FOR IMMEDIATE RELEASE

October 8, 2011

Contacts

Evaporation from Lake Superior occurs only in the Winter

Ann Arbor, MI — Seasonal changes in Lake Superiorís water level have been thought to be related to changes in evaporation, but until recently, evaporation was only estimated or modeled. This study directly measured evaporation from the lake from a remote lighthouse, Stannard Rock, 39 km offshore continuously for over two years. Remote sensing was used to extent the Stannard Rock measurements across the lake. Surprisingly, during the summertime, there was virtually no evaporation; all of the strong summertime solar energy was used to warm the large volume of Lake Superiorís water. In the winter, when solar energy was weak, evaporation was large with the energy supplied from the lake itself; there is nearly a six-month delay between energy inputs and outputs. The wintertime lake-effect snow in the region is delayed summertime sunshine. Ice conditions vary significantly across the lake and between years, and also affect evaporation. Since evaporation cools the water surface, this promotes ice cover (especially near-shore) and limits the next summer seasonís solar energy inputs providing a lower heat content for the next winterís evaporation. This study shows that evaporation from this large lake variable in both space and time, and controlled by both by regional and distance factors coupled though complex feedbacks. Though a better understanding of these physical controls, we will be in a better position to predicted evaporation with climate change, and therefore better predict changes in water levels.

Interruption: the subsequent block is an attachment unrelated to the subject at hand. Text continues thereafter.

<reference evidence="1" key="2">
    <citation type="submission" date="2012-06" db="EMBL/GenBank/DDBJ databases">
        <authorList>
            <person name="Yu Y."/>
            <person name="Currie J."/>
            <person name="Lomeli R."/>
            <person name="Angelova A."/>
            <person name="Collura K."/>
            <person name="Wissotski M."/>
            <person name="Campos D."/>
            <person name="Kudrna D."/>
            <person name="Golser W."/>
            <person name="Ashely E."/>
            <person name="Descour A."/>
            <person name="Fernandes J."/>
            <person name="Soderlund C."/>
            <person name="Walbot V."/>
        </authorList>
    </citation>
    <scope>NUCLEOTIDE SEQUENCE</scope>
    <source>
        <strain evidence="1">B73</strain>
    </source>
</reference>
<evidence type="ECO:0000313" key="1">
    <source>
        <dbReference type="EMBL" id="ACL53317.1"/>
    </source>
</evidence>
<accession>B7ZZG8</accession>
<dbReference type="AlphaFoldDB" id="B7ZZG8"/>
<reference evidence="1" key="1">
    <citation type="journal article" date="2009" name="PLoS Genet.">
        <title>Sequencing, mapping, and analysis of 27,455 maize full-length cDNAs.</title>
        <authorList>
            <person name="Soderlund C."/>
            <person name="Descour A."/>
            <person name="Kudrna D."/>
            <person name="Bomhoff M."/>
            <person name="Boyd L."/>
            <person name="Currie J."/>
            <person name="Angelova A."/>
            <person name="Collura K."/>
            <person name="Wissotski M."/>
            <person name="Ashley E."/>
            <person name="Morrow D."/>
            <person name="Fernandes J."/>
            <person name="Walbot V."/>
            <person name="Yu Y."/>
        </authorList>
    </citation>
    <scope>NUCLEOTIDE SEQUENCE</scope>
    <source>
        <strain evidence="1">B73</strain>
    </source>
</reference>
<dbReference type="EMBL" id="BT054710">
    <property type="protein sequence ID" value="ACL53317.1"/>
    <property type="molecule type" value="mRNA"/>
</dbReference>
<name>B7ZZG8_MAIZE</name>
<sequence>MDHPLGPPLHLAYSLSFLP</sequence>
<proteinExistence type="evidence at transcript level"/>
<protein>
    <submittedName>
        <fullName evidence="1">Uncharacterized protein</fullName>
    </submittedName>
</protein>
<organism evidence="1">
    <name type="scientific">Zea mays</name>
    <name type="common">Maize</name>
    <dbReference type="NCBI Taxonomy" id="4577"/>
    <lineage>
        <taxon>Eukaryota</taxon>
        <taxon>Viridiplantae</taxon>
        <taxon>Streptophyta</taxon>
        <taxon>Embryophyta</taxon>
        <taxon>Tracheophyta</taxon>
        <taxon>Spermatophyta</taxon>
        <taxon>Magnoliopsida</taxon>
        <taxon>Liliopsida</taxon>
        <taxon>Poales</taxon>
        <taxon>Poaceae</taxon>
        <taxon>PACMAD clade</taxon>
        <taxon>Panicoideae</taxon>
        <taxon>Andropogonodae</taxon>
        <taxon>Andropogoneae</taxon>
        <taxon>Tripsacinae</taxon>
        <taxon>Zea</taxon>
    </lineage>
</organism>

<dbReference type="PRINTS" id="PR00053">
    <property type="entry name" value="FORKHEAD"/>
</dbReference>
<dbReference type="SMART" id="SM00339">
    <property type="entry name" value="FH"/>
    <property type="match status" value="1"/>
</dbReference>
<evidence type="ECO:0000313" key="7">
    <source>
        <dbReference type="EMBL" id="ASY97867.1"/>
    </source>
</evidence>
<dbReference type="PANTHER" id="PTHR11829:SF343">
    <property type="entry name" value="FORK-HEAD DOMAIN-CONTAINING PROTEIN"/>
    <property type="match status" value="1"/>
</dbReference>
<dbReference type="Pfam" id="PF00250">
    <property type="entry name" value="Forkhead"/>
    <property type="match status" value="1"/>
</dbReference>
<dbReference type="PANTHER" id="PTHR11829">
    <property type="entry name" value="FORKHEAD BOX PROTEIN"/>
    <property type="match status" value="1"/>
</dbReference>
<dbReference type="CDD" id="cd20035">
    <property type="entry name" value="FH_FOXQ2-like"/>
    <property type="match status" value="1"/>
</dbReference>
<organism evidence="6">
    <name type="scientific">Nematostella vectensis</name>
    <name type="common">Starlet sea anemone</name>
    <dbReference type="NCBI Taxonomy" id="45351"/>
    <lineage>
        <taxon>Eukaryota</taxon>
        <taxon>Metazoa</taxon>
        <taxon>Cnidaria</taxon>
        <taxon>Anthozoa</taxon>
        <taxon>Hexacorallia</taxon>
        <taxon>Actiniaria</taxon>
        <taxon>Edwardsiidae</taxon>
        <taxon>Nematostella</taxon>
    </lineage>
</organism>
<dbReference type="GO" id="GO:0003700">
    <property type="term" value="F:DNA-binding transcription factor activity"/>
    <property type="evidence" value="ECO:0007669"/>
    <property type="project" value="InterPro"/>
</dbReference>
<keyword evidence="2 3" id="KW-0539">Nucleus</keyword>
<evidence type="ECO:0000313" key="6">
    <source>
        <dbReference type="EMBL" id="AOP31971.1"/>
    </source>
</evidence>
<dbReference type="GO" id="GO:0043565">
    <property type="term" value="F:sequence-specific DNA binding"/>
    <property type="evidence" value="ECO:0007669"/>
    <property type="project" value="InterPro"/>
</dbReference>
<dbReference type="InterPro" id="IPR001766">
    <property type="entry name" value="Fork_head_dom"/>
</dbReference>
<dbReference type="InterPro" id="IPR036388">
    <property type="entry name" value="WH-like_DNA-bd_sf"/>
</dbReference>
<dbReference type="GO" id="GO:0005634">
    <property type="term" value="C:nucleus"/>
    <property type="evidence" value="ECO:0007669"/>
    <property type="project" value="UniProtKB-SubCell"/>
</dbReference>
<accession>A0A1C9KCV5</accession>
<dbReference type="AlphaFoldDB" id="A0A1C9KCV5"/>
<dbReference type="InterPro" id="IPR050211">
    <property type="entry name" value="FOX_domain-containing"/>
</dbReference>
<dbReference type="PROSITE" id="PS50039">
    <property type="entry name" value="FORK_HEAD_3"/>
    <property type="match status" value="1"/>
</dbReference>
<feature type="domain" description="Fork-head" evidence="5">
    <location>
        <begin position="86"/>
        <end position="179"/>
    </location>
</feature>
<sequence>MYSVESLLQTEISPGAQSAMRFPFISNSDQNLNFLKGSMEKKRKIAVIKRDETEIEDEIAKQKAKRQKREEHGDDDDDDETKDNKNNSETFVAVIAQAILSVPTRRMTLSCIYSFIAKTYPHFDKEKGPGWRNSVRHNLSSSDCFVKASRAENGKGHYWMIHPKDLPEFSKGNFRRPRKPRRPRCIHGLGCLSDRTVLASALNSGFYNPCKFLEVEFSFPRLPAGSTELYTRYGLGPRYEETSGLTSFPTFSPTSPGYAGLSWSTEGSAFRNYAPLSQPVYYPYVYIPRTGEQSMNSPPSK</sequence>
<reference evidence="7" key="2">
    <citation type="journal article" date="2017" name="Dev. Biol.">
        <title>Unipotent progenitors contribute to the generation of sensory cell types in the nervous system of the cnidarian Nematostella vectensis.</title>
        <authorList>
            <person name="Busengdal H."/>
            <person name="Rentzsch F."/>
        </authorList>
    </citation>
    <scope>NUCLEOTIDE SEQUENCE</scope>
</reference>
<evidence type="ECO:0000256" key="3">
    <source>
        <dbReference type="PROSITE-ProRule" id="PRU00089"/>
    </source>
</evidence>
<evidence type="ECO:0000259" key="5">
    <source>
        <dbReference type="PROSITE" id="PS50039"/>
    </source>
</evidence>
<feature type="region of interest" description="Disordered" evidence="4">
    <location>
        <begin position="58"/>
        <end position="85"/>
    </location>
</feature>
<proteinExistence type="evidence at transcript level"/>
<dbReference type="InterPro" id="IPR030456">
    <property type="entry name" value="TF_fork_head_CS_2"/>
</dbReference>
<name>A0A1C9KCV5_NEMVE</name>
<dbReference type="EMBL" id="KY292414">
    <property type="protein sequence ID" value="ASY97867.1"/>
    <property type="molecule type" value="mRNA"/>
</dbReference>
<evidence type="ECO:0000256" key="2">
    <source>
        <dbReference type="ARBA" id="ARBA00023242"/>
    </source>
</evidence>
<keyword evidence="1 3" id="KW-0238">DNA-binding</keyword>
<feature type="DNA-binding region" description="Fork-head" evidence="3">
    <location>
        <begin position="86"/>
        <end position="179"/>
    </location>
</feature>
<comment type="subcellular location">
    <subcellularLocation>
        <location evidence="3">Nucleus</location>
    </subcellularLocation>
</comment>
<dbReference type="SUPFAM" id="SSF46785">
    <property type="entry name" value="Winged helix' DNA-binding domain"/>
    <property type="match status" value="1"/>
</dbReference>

Original Publication Information

Results of these studies, "Evaporation from Lake Superior: 1. Physical Controls and Processes," and "Evaporation from Lake Superior: 2. Spatial Distribution and Variability," Ē, are reported by Peter Blanken, Christopher Spence, Newell Hedstrom, V. Fortin, H. Wilson and J.D. Lenters in Volume 37, No. 4, of the Journal of Great Lakes Research, published by Elsevier, 2011.

Contacts

For more information about the study, contact Peter Blanken, Department of Geography, 260 UCB, University of Colorado, Boulder CO 80309-0260; blanken@colorado.edu, (303)-492-8310.

For information about the Journal of Great Lakes Research, contact Stephanie Guildford, Scientific Co-Editor, Large Lakes Observatory, University Minnesota Duluth, 2205 East Fifth Street, Duluth, Minnesota, 55812-2401; llo.jglr@gmail.com; (218) 726-8064.


Since 1967, IAGLR has served as the focal point for compiling and disseminating multidisciplinary knowledge on North America's Laurentian Great Lakes and other large lakes of the world and their watersheds. In part, IAGLR communicates this knowledge through publication of the Journal of Great Lakes Research, available to members in print and electronic form. A searchable archive of the journal is available online and includes the abstracts of articles from the journal's inception in 1975 through the most recent issue. In addition, complete articles are available to members who have signed up for an electronic subscription.